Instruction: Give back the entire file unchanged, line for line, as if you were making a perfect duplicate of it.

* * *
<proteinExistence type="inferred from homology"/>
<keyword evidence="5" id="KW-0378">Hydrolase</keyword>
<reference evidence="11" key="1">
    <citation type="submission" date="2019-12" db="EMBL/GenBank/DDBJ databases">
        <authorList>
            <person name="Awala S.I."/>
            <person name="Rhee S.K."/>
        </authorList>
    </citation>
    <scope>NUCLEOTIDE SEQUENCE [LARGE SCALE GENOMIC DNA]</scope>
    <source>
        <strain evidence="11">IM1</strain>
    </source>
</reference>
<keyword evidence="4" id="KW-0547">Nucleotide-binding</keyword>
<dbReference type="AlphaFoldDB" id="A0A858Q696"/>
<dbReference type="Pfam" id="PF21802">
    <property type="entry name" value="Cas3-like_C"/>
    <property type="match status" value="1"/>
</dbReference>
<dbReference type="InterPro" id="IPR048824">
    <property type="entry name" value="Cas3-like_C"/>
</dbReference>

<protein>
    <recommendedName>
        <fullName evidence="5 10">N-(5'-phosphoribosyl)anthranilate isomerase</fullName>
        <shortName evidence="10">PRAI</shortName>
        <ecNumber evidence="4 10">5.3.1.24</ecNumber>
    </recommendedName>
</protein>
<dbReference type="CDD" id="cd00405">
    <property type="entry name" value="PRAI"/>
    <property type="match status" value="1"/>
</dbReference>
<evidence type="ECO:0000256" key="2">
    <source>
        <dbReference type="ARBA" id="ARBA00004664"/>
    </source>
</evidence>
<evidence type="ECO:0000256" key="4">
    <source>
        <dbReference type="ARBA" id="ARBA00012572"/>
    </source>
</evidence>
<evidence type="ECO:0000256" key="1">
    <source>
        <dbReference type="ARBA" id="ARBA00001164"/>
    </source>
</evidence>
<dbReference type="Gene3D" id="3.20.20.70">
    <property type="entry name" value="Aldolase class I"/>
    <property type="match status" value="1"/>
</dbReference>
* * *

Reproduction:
<proteinExistence type="inferred from homology"/>
<keyword evidence="5" id="KW-0378">Hydrolase</keyword>
<reference evidence="11" key="1">
    <citation type="submission" date="2019-12" db="EMBL/GenBank/DDBJ databases">
        <authorList>
            <person name="Awala S.I."/>
            <person name="Rhee S.K."/>
        </authorList>
    </citation>
    <scope>NUCLEOTIDE SEQUENCE [LARGE SCALE GENOMIC DNA]</scope>
    <source>
        <strain evidence="11">IM1</strain>
    </source>
</reference>
<keyword evidence="4" id="KW-0547">Nucleotide-binding</keyword>
<dbReference type="AlphaFoldDB" id="A0A858Q696"/>
<dbReference type="Pfam" id="PF21802">
    <property type="entry name" value="Cas3-like_C"/>
    <property type="match status" value="1"/>
</dbReference>
<dbReference type="InterPro" id="IPR048824">
    <property type="entry name" value="Cas3-like_C"/>
</dbReference>

<protein>
    <recommendedName>
        <fullName evidence="5 10">N-(5'-phosphoribosyl)anthranilate isomerase</fullName>
        <shortName evidence="10">PRAI</shortName>
        <ecNumber evidence="4 10">5.3.1.24</ecNumber>
    </recommendedName>
</protein>
<dbReference type="CDD" id="cd00405">
    <property type="entry name" value="PRAI"/>
    <property type="match status" value="1"/>
</dbReference>
<evidence type="ECO:0000256" key="2">
    <source>
        <dbReference type="ARBA" id="ARBA00004664"/>
    </source>
</evidence>
<evidence type="ECO:0000256" key="4">
    <source>
        <dbReference type="ARBA" id="ARBA00012572"/>
    </source>
</evidence>
<evidence type="ECO:0000256" key="1">
    <source>
        <dbReference type="ARBA" id="ARBA00001164"/>
    </source>
</evidence>
<dbReference type="Gene3D" id="3.20.20.70">
    <property type="entry name" value="Aldolase class I"/>
    <property type="match status" value="1"/>
</dbReference>